Social Anxiety Disorder: More Than Just Being Shy

By: Gabriella Phillip

Social Anxiety Disorder, also known as social phobia, is a mental health condition involving an intense, persistent fear of being watched or judged by others. The fear that people with social anxiety experience in social situations is so strong that they often feel as though it is beyond their control. Social Anxiety Disorder affects around 15 million American adults and is the second most commonly diagnosed anxiety disorder following specific phobia.

Common symptoms for people with social phobia include

  • being extremely anxious around other people,
  • being self-conscious in front of others,
  • being very afraid of being embarrassed in front of other people
  • being the focus of other people’s judgment
  • worrying for days or weeks before a social event
  • having a difficult time cultivating friendships
  • avoiding places where other people will be present

Bodily symptoms for people with social anxiety include

  • heavy sweating
  • trembling
  • nausea
  • blushing
  • having difficulty speaking

Social phobia sometimes runs in families, but no one knows for sure why some people have it, while others don’t. When chemicals in the brain are not at a certain level it can cause a person to have social phobia. Social anxiety usually begins during childhood/ teenage years, typically around age 13. A doctor can tell if the person has this disorder if symptoms are present for at least 6 months. This disorder should be treated in a timely manner to help spare those diagnosed from years of unpleasant feelings and anxiety.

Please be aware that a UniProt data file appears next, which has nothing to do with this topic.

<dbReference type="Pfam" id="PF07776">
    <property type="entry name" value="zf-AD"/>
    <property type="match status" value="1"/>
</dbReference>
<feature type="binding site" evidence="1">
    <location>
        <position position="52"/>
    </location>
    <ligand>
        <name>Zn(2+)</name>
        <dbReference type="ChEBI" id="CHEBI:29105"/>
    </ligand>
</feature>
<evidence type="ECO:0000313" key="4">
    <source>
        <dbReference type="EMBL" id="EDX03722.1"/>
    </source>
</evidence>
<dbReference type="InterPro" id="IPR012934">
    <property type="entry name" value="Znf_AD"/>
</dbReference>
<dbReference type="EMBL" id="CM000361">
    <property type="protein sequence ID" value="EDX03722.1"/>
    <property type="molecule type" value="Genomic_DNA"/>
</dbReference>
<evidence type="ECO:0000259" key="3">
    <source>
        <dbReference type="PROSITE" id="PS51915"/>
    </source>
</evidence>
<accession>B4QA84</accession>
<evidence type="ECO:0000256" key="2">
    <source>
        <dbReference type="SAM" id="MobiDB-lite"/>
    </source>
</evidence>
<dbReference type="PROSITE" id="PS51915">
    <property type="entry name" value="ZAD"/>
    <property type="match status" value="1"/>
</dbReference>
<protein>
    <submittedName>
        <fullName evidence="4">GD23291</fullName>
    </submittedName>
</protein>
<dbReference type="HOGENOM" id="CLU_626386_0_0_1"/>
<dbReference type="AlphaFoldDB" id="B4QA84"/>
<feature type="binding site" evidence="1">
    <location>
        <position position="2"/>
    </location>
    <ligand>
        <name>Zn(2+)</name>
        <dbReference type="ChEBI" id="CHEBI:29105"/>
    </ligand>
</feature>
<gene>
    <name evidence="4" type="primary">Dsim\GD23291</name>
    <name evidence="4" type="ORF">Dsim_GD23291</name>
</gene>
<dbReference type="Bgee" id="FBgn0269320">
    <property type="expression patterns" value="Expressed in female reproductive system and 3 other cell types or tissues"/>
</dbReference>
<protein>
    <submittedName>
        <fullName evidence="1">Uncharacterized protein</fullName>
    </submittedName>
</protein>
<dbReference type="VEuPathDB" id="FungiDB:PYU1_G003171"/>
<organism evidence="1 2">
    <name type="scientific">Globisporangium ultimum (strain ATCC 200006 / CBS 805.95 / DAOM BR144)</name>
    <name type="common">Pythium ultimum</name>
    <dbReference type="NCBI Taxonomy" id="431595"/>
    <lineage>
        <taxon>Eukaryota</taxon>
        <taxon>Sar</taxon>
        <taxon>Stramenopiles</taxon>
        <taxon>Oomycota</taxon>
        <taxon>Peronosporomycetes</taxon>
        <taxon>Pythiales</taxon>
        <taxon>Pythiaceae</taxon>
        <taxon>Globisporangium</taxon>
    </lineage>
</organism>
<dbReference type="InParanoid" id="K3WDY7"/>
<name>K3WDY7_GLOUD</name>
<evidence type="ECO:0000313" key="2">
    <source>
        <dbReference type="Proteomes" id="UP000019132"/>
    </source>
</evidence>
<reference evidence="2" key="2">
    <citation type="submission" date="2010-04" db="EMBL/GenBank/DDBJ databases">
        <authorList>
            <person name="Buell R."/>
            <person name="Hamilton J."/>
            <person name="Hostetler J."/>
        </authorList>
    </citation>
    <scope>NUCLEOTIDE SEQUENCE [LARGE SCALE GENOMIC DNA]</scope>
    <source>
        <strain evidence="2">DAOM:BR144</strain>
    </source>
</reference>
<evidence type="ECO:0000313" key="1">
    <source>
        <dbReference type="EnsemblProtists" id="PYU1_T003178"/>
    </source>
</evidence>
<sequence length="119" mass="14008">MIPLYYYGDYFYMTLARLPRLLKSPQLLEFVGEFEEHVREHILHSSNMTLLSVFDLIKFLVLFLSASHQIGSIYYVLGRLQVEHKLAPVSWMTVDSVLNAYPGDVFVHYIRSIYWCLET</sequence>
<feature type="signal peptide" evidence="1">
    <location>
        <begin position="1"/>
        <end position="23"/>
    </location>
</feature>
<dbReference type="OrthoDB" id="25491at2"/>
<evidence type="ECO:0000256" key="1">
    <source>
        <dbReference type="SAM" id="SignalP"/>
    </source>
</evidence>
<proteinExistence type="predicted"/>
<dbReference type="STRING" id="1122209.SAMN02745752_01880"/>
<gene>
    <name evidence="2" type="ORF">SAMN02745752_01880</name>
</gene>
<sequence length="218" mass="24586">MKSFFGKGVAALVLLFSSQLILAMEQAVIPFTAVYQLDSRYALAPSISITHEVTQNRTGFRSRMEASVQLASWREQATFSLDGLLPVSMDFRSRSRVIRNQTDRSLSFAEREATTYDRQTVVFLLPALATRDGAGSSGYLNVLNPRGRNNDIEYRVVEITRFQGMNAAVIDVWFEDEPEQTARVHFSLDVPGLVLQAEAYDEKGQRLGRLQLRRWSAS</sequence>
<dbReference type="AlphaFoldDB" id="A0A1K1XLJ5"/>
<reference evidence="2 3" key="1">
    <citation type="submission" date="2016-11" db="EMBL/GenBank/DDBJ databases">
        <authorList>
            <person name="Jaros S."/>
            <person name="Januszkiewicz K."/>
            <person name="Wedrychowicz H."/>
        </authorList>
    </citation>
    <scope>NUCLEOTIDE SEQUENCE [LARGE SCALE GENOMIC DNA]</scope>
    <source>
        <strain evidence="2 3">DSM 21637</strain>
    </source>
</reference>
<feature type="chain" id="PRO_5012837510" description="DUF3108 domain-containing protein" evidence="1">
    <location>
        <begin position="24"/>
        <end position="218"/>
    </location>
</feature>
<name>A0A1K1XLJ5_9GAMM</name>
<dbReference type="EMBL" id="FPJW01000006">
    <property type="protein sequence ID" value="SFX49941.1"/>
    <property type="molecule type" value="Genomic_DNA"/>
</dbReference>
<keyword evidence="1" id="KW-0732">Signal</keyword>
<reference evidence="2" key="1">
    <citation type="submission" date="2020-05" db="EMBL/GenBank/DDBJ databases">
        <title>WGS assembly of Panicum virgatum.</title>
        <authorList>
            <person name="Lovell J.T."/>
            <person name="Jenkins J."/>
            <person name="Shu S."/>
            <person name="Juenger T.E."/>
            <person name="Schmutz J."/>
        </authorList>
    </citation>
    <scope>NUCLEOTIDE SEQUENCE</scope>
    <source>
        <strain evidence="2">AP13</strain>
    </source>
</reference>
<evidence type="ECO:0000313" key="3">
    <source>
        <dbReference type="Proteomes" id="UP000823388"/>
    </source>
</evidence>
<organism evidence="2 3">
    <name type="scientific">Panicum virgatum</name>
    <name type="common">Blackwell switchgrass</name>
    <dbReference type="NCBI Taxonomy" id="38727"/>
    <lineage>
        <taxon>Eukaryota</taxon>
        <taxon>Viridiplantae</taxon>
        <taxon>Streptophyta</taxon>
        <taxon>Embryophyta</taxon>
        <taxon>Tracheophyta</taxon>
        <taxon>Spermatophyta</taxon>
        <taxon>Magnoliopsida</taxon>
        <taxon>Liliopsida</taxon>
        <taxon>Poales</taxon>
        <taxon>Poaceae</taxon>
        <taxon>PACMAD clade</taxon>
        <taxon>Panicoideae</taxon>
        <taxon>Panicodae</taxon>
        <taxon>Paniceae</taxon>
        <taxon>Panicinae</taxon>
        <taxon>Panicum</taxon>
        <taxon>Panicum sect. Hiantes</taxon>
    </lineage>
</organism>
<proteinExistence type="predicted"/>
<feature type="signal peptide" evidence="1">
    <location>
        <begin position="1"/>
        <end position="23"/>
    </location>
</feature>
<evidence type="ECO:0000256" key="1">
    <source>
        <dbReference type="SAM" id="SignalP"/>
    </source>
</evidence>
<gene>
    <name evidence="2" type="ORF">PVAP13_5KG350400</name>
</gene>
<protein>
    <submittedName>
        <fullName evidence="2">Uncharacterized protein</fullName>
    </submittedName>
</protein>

Treatment can help people with social phobia feel less anxious and fearful. Two types of treatments used for Social Anxiety Disorder are psychotherapy, or talk therapy, and medication that’s safe and effective, often used in combination. Cognitive behavior therapy is an effective type of psychotherapy used for anxiety related disorders. Medication used to treat Social phobia include selective reuptake inhibitors (SSRIs), antidepressants, anti-anxiety medicines, and beta blockers. It’s important to choose a method of treatment that is best suited towards your individual needs.

If you or someone you know is struggling with Social Anxiety Disorder, Arista Counseling and Psychotherapy can help. Please contact our psychotherapy offices in New York or New Jersey to talk to one of our licensed professional psychologists, psychiatrists, psychiatric nurse practitioners, or psychotherapists. Contact our Paramus, NJ or Manhattan, NY offices respectively, at (201) 368-3700 or (212) 722-1920 to set up an appointment. For more information, please visit .





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